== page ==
However, an increase in complexity can also be explained through a passive process. Assuming unbiased random changes of complexity and the existence of a minimum complexity leads to an increase over time of the average complexity of the biosphere.This involves an increase in variance, but the mode does not change. The trend towards the creation of some organisms with higher complexity over time exists, but it involves increasingly small percentages of living things.
In this hypothesis, any appearance of evolution acting with an intrinsic direction towards increasingly complex organisms is a result of people concentrating on the small number of large, complex organisms that inhabit the right-hand tail of the complexity distribution and ignoring simpler and much more common organisms. This passive model predicts that the majority of species are microscopic prokaryotes, which is supported by estimates of 106 to 109 extant prokaryotes compared to diversity estimates of 106 to 3·106 for eukaryotes. Consequently, in this view, microscopic life dominates Earth, and large organisms only appear more diverse due to sampling bias.
Genome complexity has generally increased since the beginning of the life on Earth. Some computer models have suggested that the generation of complex organisms is an inescapable feature of evolution. Proteins tend to become more hydrophobic over time, and to have their hydrophobic amino acids more interspersed along the primary sequence. Increases in body size over time are sometimes seen in what is known as Cope's rule.
Recently work in evolution theory has proposed that by relaxing selection pressure, which typically acts to streamline genomes, the complexity of an organism increases by a process called constructive neutral evolution. Since the effective population size in eukaryotes (especially multi-cellular organisms) is much smaller than in prokaryotes, they experience lower selection constraints.
According to this model, new genes are created by non-adaptive processes, such as by random gene duplication. These novel entities, although not required for viability, do give the organism excess capacity that can facilitate the mutational decay of functional subunits. If this decay results in a situation where all of the genes are now required, the organism has been trapped in a new state where the number of genes has increased. This process has been sometimes described as a complexifying ratchet. These supplemental genes can then be co-opted by natural selection by a process called neofunctionalization. In other instances constructive neutral evolution does not promote the creation of new parts, but rather promotes novel interactions between existing players, which then take on new moonlighting roles.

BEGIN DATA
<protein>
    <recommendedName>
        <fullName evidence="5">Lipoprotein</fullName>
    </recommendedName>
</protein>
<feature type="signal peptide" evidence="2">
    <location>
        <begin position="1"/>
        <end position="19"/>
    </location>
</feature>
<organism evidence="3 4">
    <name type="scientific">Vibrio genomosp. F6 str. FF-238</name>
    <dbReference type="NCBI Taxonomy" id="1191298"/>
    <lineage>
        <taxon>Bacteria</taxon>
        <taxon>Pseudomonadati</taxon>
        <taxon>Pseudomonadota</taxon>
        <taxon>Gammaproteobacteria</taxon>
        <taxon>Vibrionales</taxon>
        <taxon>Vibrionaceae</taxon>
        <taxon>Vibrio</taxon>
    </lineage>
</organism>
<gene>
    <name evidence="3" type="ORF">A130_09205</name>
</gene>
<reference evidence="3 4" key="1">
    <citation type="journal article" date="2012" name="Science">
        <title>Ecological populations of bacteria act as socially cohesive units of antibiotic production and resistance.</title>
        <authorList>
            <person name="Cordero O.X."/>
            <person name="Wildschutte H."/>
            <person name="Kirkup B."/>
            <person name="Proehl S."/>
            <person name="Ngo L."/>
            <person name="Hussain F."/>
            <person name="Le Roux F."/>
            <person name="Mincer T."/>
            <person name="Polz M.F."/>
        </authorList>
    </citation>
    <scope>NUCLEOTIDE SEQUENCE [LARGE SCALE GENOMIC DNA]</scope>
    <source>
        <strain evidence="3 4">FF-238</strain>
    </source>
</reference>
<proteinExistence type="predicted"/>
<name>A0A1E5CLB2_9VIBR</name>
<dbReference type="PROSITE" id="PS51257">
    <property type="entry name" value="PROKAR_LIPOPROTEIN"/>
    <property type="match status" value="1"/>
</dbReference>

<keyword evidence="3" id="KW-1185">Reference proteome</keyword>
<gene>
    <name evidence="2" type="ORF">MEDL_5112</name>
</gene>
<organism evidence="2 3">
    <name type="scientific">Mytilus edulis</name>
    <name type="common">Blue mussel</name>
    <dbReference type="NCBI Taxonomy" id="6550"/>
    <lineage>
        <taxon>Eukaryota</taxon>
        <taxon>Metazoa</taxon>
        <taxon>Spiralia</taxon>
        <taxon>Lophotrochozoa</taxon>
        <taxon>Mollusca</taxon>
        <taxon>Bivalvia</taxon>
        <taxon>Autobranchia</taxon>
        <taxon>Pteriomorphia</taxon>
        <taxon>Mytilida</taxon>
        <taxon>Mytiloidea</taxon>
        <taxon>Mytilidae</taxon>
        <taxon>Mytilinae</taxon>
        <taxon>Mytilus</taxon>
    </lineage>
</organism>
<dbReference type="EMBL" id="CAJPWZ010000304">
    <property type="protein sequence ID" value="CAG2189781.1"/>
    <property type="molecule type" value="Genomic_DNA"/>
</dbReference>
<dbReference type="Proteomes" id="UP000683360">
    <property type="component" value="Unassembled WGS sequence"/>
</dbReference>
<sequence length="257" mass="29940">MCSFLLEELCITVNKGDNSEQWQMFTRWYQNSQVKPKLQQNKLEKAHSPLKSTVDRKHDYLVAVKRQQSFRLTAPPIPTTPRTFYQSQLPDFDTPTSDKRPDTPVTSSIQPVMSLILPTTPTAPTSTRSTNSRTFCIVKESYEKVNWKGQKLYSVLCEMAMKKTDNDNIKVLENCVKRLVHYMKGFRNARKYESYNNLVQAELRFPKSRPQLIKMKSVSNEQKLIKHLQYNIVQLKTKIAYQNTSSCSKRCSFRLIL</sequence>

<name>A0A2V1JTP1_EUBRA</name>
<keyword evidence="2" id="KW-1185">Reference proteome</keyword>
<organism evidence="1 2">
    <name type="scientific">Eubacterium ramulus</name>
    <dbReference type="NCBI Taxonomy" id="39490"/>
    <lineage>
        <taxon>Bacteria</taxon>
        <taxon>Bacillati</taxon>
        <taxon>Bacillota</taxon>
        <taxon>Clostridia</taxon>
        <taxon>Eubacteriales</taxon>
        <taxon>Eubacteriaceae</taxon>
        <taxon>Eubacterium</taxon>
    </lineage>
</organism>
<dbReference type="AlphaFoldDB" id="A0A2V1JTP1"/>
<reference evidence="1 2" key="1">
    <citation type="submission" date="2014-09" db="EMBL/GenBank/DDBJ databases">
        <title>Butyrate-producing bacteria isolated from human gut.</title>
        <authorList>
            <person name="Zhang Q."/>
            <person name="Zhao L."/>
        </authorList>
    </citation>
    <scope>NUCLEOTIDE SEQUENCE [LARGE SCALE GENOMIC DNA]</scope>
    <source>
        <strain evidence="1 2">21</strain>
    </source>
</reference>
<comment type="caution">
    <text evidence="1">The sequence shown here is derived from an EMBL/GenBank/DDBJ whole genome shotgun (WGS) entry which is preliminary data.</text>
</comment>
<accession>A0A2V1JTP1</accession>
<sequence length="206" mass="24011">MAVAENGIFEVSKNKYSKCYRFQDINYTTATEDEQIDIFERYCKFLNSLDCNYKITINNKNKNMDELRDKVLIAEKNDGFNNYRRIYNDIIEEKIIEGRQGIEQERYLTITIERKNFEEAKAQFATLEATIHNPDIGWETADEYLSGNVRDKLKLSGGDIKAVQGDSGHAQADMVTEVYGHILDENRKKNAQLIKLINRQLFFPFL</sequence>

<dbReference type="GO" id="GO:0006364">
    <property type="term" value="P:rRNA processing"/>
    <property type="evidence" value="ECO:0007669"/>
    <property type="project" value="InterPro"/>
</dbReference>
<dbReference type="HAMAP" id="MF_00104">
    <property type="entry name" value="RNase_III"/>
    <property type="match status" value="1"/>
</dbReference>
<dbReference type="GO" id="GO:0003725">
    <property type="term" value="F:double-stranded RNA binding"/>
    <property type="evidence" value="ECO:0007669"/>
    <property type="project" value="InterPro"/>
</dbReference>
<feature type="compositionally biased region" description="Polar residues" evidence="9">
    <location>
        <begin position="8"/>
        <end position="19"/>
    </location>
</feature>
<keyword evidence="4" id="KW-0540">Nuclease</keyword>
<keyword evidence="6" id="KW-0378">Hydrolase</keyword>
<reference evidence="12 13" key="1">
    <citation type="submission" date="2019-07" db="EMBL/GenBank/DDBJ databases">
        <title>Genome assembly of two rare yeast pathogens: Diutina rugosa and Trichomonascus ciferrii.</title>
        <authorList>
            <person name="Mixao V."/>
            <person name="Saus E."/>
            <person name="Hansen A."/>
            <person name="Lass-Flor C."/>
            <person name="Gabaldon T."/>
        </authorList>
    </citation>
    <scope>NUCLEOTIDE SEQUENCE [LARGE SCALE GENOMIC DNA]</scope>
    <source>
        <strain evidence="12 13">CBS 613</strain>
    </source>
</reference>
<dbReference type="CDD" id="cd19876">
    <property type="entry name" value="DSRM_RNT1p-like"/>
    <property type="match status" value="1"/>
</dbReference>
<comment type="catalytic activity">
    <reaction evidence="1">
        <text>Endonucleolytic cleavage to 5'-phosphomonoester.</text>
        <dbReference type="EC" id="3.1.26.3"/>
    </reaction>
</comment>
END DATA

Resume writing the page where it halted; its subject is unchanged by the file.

Constructive neutral evolution has also been used to explain how ancient complexes, such as the spliceosome and the ribosome, have gained new subunits over time, how new alternative spliced isoforms of genes arise, how gene scrambling in ciliates evolved, and how pervasive pan-RNA editing may have arisen in Trypanosoma brucei.
In the 19th century, some scientists such as Jean-Baptiste Lamarck (1744–1829) and Ray Lankester (1847–1929) believed that nature had an innate striving to become more complex with evolution. This belief may reflect then-current ideas of Hegel (1770–1831) and of Herbert Spencer (1820–1903) which envisaged the universe gradually evolving to a higher, more perfect state.
This view regarded the evolution of parasites from independent organisms to a parasitic species as "devolution" or "degeneration", and contrary to nature. Social theorists have sometimes interpreted this approach metaphorically to decry certain categories of people as "degenerate parasites". Later scientists regarded biological devolution as nonsense; rather, lineages become simpler or more complicated according to whatever forms had a selective advantage.
From a biological perspective, there is no such thing as devolution. All changes in the gene frequencies of populations--and quite often in the traits those genes influence--are by definition evolutionary changes. [...] When species do evolve, it is not out of need but rather because their populations contain organisms with variants of traits that offer a reproductive advantage in a changing environment.